(Content Note: This post discusses disordered eating and dieting.) I've been warning people of my impending veganism for a few years. I'm not a person who makes life changes on a whim, and I make it a point to go into any and every situation with as much information as my brain can hold. I've been working up to it because it's not an easy thing to be vegan in this world, especially being a chronic migraineur and so incapacitated some days that I can't cook at all. I knew my best chance of success lie with educating myself, because if I allowed myself to become nutritionally deficient, I could get sicker. And I also worried about my mental health.

My history of disordered eating has made this change an interesting one for me. Because I have this history, dieting in any way is a minefield. I have to ride this fine line of paying close attention to what I eat, but not obsessing. Exercising frequently, but not too much. I have not been entirely successful in my past attempts to healthfully diet, mental slips have happened, bad habits have reignited, and I've slid down that slippery slope too many times to enter into any exercise or dietary changes without a certain amount of trepidation. I hesitated to embrace these changes I've been wanting to make for years because I wanted to do it right, and I wanted to make sure I stayed ok.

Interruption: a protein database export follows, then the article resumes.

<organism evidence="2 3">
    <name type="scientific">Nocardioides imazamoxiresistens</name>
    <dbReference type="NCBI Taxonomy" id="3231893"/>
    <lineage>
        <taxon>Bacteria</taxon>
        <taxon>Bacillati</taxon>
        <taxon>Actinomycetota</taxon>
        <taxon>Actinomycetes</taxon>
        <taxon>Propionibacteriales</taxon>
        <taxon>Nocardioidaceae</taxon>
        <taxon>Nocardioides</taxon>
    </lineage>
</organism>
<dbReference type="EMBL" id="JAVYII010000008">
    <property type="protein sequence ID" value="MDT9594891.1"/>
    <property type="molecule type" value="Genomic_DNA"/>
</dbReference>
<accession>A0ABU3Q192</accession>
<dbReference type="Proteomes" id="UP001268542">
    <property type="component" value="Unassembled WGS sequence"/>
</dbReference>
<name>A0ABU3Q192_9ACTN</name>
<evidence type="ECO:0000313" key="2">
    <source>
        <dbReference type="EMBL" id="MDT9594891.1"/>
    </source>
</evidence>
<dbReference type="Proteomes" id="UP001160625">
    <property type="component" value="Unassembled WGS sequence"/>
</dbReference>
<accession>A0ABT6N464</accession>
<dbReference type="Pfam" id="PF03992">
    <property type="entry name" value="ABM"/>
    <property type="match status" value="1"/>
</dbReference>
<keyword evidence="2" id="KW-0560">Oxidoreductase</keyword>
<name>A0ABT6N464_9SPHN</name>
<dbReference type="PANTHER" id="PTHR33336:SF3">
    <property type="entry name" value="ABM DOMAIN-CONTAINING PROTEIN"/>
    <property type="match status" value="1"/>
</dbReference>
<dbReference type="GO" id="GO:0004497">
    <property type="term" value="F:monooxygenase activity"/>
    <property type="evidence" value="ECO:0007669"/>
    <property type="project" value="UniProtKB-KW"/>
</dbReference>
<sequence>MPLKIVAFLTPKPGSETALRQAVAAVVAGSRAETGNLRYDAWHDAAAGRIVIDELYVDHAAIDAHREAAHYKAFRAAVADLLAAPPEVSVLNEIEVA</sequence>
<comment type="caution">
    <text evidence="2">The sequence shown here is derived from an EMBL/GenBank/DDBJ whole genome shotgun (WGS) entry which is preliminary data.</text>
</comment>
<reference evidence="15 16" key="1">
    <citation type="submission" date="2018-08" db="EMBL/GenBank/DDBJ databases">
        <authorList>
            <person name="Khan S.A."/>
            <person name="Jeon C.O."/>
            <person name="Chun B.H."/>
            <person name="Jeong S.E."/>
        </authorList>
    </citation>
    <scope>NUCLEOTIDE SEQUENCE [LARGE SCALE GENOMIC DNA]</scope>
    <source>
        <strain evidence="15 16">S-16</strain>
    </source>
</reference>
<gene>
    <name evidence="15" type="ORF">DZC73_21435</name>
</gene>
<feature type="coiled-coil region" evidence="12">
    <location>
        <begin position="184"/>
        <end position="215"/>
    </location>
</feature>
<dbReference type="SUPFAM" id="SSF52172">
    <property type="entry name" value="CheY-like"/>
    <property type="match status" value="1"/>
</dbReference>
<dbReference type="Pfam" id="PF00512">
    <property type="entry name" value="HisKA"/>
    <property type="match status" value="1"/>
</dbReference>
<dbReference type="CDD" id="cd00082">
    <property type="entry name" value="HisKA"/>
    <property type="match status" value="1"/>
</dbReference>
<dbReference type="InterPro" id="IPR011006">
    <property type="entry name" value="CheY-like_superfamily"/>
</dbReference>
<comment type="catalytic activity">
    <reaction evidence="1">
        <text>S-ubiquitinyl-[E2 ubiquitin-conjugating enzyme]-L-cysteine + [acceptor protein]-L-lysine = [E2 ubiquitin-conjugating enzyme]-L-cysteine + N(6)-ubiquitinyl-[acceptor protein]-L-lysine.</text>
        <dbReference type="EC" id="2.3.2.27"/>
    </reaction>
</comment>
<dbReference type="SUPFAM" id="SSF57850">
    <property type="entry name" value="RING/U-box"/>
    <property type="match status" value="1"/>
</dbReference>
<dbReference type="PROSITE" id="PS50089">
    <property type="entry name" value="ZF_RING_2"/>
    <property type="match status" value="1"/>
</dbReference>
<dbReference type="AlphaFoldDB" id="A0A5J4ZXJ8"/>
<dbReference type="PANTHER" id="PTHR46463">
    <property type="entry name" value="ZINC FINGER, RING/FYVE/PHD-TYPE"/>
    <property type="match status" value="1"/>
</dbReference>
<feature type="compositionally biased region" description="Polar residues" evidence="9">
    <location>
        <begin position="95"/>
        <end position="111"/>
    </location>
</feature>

So, education: There are a myriad number of ways to learn about food and nutrition. Some of the sources I've delved into include: documentaries (Super Size Me; Food Inc; Forks Over Knives; Fat, Sick, and Nearly Dead), tv series (Jamie Oliver's Food Revolution), books (The Food Revolution, The China Study), cookbooks (Veganomicon), and blogs (Happy Herbivore).

I also took nutrition and health courses at my local community college, which gave me a lot of information about biology and how our bodies use food. Learning the objective facts of nutrition has been excellent for beating back those always-wrong demons that continue to live in my head. They'll always be there, I think, but facts sure do keep them quieter.